18. “Good practice – I was able to explain my rationale and the recent history of the case. Bad practice – a six-week limit was put on the plan. This often results in endless reviews and makes caseload management difficult. It sometimes feels like cases are being endlessly returned to the panel in the hope that savings will be found.”
  19. “The panel stated that they would not take into account the benefits of continuing the service – they said they would only authorise a less expensive service that the council already uses. When asked individually – and this is recorded in the panel minutes – each member stated that their remit is to reduce sots regardless of the effects on the service users. Each member also stated that they had no care experience in any capacity and were all financial advisors to the council.”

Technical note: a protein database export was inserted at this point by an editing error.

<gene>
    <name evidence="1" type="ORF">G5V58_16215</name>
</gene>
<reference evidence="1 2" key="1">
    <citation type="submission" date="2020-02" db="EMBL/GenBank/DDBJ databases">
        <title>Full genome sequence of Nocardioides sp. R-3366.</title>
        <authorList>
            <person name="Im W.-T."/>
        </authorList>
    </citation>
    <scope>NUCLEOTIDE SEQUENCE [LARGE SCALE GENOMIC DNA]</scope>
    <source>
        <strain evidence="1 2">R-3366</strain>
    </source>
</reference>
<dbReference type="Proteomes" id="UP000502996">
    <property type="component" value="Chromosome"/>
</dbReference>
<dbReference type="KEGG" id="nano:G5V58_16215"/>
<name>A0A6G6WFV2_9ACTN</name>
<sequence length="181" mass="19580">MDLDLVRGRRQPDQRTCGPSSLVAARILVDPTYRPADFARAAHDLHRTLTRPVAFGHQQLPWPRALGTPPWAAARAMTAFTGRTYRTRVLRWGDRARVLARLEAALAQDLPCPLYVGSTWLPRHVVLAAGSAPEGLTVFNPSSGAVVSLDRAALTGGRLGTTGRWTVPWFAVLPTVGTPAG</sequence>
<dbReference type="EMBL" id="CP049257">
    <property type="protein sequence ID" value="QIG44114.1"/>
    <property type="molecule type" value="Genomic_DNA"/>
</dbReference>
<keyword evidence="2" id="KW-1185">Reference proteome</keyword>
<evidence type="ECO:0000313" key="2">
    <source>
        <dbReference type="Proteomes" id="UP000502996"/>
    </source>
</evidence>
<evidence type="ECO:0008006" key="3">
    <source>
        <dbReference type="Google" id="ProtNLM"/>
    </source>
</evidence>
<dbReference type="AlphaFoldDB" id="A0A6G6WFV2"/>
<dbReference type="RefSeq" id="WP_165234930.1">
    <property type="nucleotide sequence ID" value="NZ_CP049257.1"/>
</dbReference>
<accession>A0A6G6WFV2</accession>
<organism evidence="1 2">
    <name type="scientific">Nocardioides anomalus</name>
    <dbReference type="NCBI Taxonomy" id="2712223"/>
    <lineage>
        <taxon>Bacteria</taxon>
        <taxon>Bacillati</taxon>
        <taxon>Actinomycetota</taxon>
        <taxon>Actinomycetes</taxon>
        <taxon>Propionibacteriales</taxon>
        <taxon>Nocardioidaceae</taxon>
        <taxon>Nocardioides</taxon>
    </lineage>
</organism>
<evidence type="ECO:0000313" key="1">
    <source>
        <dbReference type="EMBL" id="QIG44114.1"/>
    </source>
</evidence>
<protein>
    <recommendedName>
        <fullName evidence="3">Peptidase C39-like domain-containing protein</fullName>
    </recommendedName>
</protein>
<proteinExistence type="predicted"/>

20. “Panel is a forum to discuss different options and ideas. Decisions are often overridden by commissioning managers who have no background in social care and often a vague idea of the Care Act. The proposed actions are not in the spirit of the Care Act, which is bad.”

5 Responses to ‘There is no faith in us as workers’: social workers on presenting cases to panel

  1. jim September 27, 2018 at 12:45 pm #

    My experience as both a current senior social worker and the parent of an adult service user with complex needs is that the social worker will always side with their employers and at best will not say anything to support you in care review meetings but more often than not they will support their managers even though they know the decisions are being made on budgetary grounds and not needs led. They will collude with the manipulation of assessments to try to whitewash them as based upon assessment of need!..I cannot understand how or why some of them ever went into the profession when being a social worker means challenging your employer or manager when necessary and not court popularity for an easy life or for career reasons.